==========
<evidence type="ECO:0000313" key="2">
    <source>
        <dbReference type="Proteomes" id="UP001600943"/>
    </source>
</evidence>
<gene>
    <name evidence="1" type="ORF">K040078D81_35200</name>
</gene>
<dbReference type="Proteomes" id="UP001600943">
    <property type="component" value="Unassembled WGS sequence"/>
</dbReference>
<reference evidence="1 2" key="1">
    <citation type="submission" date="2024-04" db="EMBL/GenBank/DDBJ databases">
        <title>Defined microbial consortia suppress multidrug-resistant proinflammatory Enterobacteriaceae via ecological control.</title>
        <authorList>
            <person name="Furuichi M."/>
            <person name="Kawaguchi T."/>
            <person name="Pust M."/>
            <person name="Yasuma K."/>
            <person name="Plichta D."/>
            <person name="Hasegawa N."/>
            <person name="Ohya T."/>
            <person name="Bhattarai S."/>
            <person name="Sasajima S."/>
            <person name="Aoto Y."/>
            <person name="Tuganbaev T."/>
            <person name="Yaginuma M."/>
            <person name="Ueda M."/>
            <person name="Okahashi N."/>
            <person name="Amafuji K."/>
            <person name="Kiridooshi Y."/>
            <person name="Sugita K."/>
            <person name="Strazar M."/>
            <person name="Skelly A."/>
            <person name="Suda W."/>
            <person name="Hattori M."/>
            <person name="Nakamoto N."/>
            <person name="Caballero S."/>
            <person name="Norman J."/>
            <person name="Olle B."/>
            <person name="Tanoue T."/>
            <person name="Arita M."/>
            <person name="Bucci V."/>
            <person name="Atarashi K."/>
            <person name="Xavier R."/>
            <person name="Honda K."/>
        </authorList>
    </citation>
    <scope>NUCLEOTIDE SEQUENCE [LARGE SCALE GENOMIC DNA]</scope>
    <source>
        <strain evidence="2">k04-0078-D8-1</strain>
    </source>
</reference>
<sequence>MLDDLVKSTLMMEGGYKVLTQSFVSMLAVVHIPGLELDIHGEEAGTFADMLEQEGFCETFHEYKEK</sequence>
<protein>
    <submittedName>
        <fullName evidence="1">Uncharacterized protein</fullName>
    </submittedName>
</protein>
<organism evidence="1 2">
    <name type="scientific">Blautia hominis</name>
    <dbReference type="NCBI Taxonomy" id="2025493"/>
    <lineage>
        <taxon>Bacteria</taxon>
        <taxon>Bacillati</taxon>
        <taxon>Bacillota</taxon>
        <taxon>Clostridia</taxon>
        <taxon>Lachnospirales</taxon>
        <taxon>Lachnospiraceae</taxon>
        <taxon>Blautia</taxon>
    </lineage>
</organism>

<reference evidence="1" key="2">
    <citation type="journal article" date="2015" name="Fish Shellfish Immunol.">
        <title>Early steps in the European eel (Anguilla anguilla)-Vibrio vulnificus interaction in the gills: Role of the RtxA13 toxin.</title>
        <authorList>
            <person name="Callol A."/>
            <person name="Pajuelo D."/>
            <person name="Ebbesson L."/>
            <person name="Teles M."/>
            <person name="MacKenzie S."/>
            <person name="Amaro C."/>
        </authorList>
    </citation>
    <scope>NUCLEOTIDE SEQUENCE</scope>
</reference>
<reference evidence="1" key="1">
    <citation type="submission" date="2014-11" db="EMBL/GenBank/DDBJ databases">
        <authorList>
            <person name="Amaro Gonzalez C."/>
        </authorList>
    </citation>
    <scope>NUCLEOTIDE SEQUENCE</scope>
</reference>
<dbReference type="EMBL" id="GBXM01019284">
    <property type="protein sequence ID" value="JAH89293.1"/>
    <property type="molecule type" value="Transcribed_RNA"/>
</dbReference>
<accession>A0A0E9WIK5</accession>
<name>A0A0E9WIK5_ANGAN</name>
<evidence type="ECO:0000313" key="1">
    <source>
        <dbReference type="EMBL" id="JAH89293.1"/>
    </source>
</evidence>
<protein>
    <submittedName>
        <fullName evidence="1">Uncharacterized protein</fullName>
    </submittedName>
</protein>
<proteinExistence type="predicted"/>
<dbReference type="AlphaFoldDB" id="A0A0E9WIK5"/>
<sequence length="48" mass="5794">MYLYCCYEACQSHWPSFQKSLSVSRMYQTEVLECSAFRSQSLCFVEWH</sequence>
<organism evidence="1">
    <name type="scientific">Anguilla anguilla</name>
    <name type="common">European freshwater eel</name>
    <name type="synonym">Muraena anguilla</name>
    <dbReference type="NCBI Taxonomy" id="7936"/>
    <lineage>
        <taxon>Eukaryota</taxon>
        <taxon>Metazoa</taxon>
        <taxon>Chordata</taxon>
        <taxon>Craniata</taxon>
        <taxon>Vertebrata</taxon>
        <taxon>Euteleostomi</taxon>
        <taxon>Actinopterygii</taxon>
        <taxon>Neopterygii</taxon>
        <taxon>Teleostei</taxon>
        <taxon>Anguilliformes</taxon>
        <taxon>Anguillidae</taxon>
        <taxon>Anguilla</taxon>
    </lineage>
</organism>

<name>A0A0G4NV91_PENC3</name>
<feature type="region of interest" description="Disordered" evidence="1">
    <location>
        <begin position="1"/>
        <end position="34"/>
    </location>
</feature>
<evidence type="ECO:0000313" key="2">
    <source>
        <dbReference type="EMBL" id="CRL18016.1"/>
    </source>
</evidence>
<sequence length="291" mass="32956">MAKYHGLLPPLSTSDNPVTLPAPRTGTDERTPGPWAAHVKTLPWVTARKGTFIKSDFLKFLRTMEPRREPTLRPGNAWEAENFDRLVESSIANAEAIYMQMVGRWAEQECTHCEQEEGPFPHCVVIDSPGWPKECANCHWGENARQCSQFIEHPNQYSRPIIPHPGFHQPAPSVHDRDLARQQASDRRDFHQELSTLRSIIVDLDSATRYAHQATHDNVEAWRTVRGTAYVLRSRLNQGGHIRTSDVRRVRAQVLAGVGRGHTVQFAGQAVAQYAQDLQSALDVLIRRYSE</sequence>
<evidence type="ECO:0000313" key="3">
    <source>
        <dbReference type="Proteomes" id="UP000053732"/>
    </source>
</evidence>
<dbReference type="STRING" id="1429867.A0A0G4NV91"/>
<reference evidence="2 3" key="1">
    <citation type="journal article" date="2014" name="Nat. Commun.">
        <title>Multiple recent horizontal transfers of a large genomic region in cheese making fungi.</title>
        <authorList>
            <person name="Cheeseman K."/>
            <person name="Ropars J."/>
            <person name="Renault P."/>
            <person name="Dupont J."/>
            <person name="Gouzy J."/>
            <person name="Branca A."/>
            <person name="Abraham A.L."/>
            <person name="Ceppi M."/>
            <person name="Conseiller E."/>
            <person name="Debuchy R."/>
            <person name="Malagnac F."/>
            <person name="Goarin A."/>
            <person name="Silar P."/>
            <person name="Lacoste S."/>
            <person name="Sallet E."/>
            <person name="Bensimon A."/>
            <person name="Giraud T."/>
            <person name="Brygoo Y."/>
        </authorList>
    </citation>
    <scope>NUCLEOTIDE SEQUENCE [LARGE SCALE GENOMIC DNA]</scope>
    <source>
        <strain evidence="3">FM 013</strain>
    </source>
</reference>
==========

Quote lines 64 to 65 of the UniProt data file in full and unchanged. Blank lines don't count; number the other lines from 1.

        <taxon>Bacteria</taxon>
        <taxon>Bacillati</taxon>